July 6, 2012 @ 4:17 pm | by Laurence Mackin

    In a departure from the usual arty fare on offer, here is a piece on freediving in Ireland that I wrote for The Irish Times, as part of its Sligo supplement. Those allergic to outdoor activities and outstanding experiences should look away now.

    HOW LONG can you hold your breath? It’s the kind of question most people haven’t troubled themselves with since they were about seven, along with who in your class would win a race, and could you beat him in a fight? Right now though, the answer seems crucial. And the reason is Feargus Callagy. (more…)

  • If you only do one thing this weekend . . . get some vice into you

    July 5, 2012 @ 7:56 pm | by Laurence Mackin

    New space: There was good news on the theatre front this week, with the reopening of TheatreUpstairs. After a two-year absence, the theatre has found a new home above Lanigan’s bar on Eden Quay, Dublin 2, under the stewardship of Karl Sheils. It is opening in style, with a premiere of a new Jimmy Murphy play, Perfidia, which runs until July 14th at 1pm lunchtime slots. The production is Peter Gaynor’s first foray into directing, and stars Roseanna Purcell and Una Kavanagh.

    While there, you can also check out Up, an exhibition of paintings by Helen McNulty. When most of us get on an aircraft, we pop in headphones or get stuck into a book. McNulty has spent the past 10 years of flying staring out the window, sketching and wondering, and these paintings are the result of that.


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  • The unquiet Americans

    July 3, 2012 @ 9:40 pm | by Laurence Mackin

    Yee-haw! Tomorrow is American Independence Day, and the Light House cinema in Dublin is doing its bit to represent for the US of A by screening one of the finest cinematic creations ever to soar from the land of the free: Top Gun. The film is one of three showing this week (you’ve already missed Team America: World Police but there’s still time to catch Point Break), and the Gun is reputedly so American that if you cut it, it bleeds red, blue, stars and stripes. It is also the film that taught us that the the most manly of manly sports is beach volleyball. High five.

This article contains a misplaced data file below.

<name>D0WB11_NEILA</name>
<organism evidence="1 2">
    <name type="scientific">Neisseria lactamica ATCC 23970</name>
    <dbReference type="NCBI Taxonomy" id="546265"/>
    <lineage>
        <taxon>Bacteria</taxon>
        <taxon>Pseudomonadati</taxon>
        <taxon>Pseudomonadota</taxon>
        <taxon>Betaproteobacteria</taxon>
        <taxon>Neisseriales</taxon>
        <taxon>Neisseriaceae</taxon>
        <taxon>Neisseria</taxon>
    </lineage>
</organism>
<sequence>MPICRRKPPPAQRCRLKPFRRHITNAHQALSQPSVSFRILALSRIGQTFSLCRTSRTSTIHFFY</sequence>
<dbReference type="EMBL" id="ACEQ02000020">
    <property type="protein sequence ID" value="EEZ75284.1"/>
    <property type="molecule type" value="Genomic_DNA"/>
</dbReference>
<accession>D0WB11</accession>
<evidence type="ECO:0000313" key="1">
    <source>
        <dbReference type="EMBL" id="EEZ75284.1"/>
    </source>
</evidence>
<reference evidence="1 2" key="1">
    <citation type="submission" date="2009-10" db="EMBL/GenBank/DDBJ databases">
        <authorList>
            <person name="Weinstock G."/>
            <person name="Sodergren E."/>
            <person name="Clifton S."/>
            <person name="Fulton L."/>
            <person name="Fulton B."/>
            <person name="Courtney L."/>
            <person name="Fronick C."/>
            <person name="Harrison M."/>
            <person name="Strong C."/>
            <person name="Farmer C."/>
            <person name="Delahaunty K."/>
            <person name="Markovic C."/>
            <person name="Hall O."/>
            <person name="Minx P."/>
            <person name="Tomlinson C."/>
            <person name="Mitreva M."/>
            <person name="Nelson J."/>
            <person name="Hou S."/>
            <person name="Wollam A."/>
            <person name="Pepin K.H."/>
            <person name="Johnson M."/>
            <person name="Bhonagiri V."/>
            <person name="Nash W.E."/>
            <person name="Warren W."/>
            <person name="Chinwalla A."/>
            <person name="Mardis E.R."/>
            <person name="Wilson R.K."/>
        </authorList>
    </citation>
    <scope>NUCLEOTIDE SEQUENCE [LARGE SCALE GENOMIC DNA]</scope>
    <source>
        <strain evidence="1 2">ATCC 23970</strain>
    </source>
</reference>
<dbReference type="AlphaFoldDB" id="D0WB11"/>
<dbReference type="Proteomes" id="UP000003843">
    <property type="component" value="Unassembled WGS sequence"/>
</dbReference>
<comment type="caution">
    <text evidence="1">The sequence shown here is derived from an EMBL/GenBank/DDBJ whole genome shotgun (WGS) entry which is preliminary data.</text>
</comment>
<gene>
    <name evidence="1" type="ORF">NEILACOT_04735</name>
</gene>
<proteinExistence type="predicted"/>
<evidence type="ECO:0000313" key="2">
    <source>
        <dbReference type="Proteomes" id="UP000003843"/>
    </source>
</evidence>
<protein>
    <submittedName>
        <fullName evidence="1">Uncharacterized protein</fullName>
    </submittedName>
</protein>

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    Lately, I’ve been given myself a higher than usual dose of American culture. I’m a late one to the party, admittedly, but is there a better American writer alive today than Don DeLillo? With Underworld, he’s currently climbing on to the same pedestal for me as James Ellroy (try American Tabloid for size if you haven’t already) and Raymond Chandler (start reading The Big Sleep and if you don’t immediately buy all his books, check for your pulse). I’m not convinced anyone can go toe to toe with Ernest Hemingway though.

    I’m also late enough to the Western party, though Pat Garrett and Billy the Kid would probably rank top of the pile. What I find fascinating is that, although most people would maintain the genre had little more to say, recent additions to the oeuvre have proved just as good as the best of what’s gone before – True Grit, There Will Be Blood and Unforgiven are plenty comfortable at the table with The Searchers, The Wild Bunch and High Noon.

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    I was intrigued recently by one meaningless statistic that cropped up in one of Vanity Fair’s regular polls. It asked readers who they would most like to compose a new US anthem, from a shortlist of seven. Madonna got 5 per cent, Jay-Z clocked just 8, John Williams came in at 10 per cent and Bob Dylan racked up 11 per cent. Stevie Wonder got 18 per cent, but Dolly Parton showed all of them who was boss with 19 per cent. She wasn’t, though, to be this selection of the nation’s favourite. Unsurprisingly, 22 per cent opted for Bruce Springsteen to put words and music to what it means to be born in the USA, and it’s hard to think of another songwriter who has had such a consistently illuminating take on what it means to be American – although I think Steve Earle can give him a run for his money when he’s at the top of his game. And you’d never bet against Johnny Cash.

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    When it comes to photography, has anyone matched Ansel Adams’s work at capturing the American landscape? And when it comes to the individual, few people better framed the American outsider than Diane Arbus.

    Ask what visual artists best encapsulate the US, and it’s probably modernists all the way: de Kooning, Pollock, and of course Warhol. For me, though, Mark Rothko’s bewildering work is one of the finest encapsulations of the sound and the fury, and the unknowable vastness of the US.